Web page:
Private sector deems latest relief measures insufficient
The cabinet resolution on relief measures, including new subsidies for power and water bills set to take effect next month, is necessary but insufficient to help businesses cope with the new outbreak of Covid-19 that is crippling the economy, say business leaders.
Households and small businesses are the main beneficiaries of the two-month financial aid, including a 10% discount on water bills. The government also promised to seek cooperation from internet service providers to reduce monthly service fees, deal with debt burdens for entrepreneurs and consider giving individual informal workers and farmers a monthly 3,500-baht handout for two months. The handout is scheduled for discussion at a cabinet meeting next Tuesday.
The Thai Chamber of Commerce (TCC) and the Federation of Thai Industries (FTI) welcomed the new relief package, saying it is a start in providing help.
"The FTI agrees with the cabinet's approval as some measures are similar to those proposed by the Joint Standing Committee on Commerce, Industry and Banking [JSCCIB]," FTI vice-chairman Kriangkrai Tiannukul said.
TCC chairman Kalin Sarasin said he wants to see more aid packages, including helping the hardest-hit hotels retain their employees and increasing the 3,500-baht subsidy in the co-payment scheme to 5,000 baht to stimulate spending.
Marisa Sukosol Nunbhakdi, president of the Thai Hotels Association, said the new relief measures are not enough to save tourism operators from hardship as the recent outbreak aggravated a situation that was already critical last year.
For instance, the electricity bill reduction should last for six months to help hoteliers, rather than just two months, she said.
A proposal from the private sector -- a 50% co-payment scheme for monthly salaries -- which wasn't approved on Tuesday is the most urgent need for the hospitality sector, said Mrs Marisa.
"The government is the only one who can lend a hand and help us protect jobs at this moment," she said. "The association will continue to push for the co-payment scheme."
Mrs Marisa said the industry risks losing experienced labour because a whole generation of staff who worked for 20-30 years will be wiped out if hotels cannot keep them on the payroll.
When business revives, hoteliers will have to train new staff, which may not deliver such high-quality service to guests as veteran workers, she said.
Mrs Marisa said effective financial measures would prevent hoteliers from selling their properties to local billionaires or foreign investors.
LITTLE FOR E-COMMERCE
Pawoot Pongvitayapanu, chief executive of e-commerce website Tarad.com, said the government's fresh stimulus measure of a 3,500-baht monthly handout for two months could result in a little spending via e-commerce platforms, such as JD Central, Shopee and Lazada, as this programme targets freelancers.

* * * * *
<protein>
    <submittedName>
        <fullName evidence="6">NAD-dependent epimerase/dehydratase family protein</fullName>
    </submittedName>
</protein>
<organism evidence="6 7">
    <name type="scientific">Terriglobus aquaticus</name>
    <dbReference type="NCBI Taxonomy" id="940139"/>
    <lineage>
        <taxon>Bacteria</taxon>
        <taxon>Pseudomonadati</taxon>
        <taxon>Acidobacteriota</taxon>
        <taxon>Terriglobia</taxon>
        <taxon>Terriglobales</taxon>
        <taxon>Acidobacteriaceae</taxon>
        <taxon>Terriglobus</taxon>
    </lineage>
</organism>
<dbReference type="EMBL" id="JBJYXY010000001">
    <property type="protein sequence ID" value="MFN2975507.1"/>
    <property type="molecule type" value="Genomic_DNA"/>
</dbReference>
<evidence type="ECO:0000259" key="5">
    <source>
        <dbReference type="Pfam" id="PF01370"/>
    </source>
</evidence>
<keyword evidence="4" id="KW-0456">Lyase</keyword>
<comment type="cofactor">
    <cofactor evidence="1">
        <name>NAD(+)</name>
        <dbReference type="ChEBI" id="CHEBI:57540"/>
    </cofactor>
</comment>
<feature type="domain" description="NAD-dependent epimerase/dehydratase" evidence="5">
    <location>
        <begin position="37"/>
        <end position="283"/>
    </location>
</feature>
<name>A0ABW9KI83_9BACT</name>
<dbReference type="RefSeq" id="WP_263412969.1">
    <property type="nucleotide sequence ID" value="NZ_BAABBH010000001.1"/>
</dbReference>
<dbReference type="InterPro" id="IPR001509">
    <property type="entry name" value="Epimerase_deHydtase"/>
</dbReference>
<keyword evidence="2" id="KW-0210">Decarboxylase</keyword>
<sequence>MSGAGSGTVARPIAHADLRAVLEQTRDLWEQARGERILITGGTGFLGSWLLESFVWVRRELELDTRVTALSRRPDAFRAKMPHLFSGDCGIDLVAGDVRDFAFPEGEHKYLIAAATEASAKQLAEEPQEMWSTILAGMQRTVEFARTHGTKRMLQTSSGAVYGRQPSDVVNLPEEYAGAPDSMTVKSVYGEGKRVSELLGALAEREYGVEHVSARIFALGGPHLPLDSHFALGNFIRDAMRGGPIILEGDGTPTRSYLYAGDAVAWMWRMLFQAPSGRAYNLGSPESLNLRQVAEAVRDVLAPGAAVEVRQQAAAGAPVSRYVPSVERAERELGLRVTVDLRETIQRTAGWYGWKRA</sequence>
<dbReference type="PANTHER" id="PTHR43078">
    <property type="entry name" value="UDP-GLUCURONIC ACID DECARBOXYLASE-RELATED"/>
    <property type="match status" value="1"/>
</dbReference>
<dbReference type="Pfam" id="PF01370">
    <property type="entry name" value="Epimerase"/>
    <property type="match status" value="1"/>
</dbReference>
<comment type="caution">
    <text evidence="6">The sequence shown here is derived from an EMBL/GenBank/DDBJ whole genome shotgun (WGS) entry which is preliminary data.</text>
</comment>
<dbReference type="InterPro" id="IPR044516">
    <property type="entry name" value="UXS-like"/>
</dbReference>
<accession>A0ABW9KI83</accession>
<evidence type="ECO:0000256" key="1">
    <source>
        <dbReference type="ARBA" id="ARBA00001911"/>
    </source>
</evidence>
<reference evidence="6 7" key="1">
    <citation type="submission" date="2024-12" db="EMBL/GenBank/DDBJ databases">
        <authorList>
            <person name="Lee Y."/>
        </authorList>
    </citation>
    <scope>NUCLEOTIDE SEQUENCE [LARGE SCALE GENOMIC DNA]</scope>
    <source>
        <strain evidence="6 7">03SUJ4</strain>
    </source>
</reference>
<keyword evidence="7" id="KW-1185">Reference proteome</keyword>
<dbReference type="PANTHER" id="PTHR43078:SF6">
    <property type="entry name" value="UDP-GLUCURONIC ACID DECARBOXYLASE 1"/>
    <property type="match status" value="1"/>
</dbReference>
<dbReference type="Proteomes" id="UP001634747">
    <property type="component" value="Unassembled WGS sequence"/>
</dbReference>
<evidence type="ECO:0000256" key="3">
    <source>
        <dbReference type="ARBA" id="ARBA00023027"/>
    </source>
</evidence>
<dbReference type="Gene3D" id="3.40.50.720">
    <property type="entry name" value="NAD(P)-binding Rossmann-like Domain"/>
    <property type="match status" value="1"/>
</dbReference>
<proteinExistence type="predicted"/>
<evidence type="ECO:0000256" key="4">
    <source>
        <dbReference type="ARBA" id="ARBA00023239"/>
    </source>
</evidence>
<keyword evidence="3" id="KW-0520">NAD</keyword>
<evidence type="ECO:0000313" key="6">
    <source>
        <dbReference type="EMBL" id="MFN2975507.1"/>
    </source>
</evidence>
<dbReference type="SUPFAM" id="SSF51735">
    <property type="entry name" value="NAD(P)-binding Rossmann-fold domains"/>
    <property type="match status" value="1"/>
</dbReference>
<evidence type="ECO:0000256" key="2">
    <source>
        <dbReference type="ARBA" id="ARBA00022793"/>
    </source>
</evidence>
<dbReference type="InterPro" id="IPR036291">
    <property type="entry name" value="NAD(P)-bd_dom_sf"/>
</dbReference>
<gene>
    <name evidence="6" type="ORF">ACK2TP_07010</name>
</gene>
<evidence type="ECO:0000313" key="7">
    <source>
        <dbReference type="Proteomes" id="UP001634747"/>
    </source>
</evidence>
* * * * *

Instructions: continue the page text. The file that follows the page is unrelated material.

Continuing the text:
The measure would likely lead to low-income people spending more on food, drink and groceries at local shops, helping local food vendors, he said.
Rvisra Chirathivat, customer director at Central Department Store Ltd and Robinson Plc under Central Retail, said the new packages should stimulate the economy to a similar level as happened last year, with the "Shop Dee Mee Khuen" tax rebate scheme that ran from Oct 23 to Dec 31, 2020.
"At Central and Robinson Department Stores, we saw a highly engaged level for the previous stimulus programme," she said.
"We are ready to support the government campaigns and expect to see continued stimulus measures because we rely on local consumption and it will take time for foreign tourists to return to Thailand."
Somchai Pornrattanacharoen, president of the Thai Wholesale and Retail Trade Association, said he is satisfied with the new stimulus package, but the government should offer those affected by rules in red zone provinces other measures such as soft loans.
He suggested the measures may vary, depending on the level of impact in each zone. For the most affected locations such as Pattaya, financial institutions should suspend interest payments from the date they closed following local rules.
In addition to water and electricity bills, transport fares should be cut to minimise consumers' burdens, said Mr Somchai. The money they save will eventually add to their purchasing power, he said.
Win Phromphaet, chief investment officer at Principal Asset Management, said the most important concerns for Thai capital markets are the speed of the tourism recovery based on controlling the outbreak, and businesses' ability to maintain operations and support workers until the economy recovers.
Mr Win said 3,500 baht in direct payments to those struggling could help extend much-needed relief for workers, while earlier measures that stimulated consumptions should be continued.
However, measures to stimulate a large volume of consumption such as the Taste, Shop, Spend scheme do not seem to be effective because household debt is so high, and many recipients of government aid may use the money to pay off these debts, he said.
The new relief measures should benefit retail and consumer goods stocks as they will allow consumers to increase their goods spending, according to Asia Plus Securities (ASPS).
Terdsak Taweethiratham, vice-president of ASPS, said the government is limiting the budget for the relief package, in effect restricting access for such assistance to specific groups, meaning not all demographic groups will be covered as in the past.
He expects the measures should help people in need, although the stimulus offers a limited budget and shorter period of assistance than previous efforts despite a more widespread outbreak.
"It is better than nothing," said Mr Terdsak.
The measures are expected to benefit retail and consumer goods stocks such as CPALL and Berli Jucker (BJC), according to ASPS.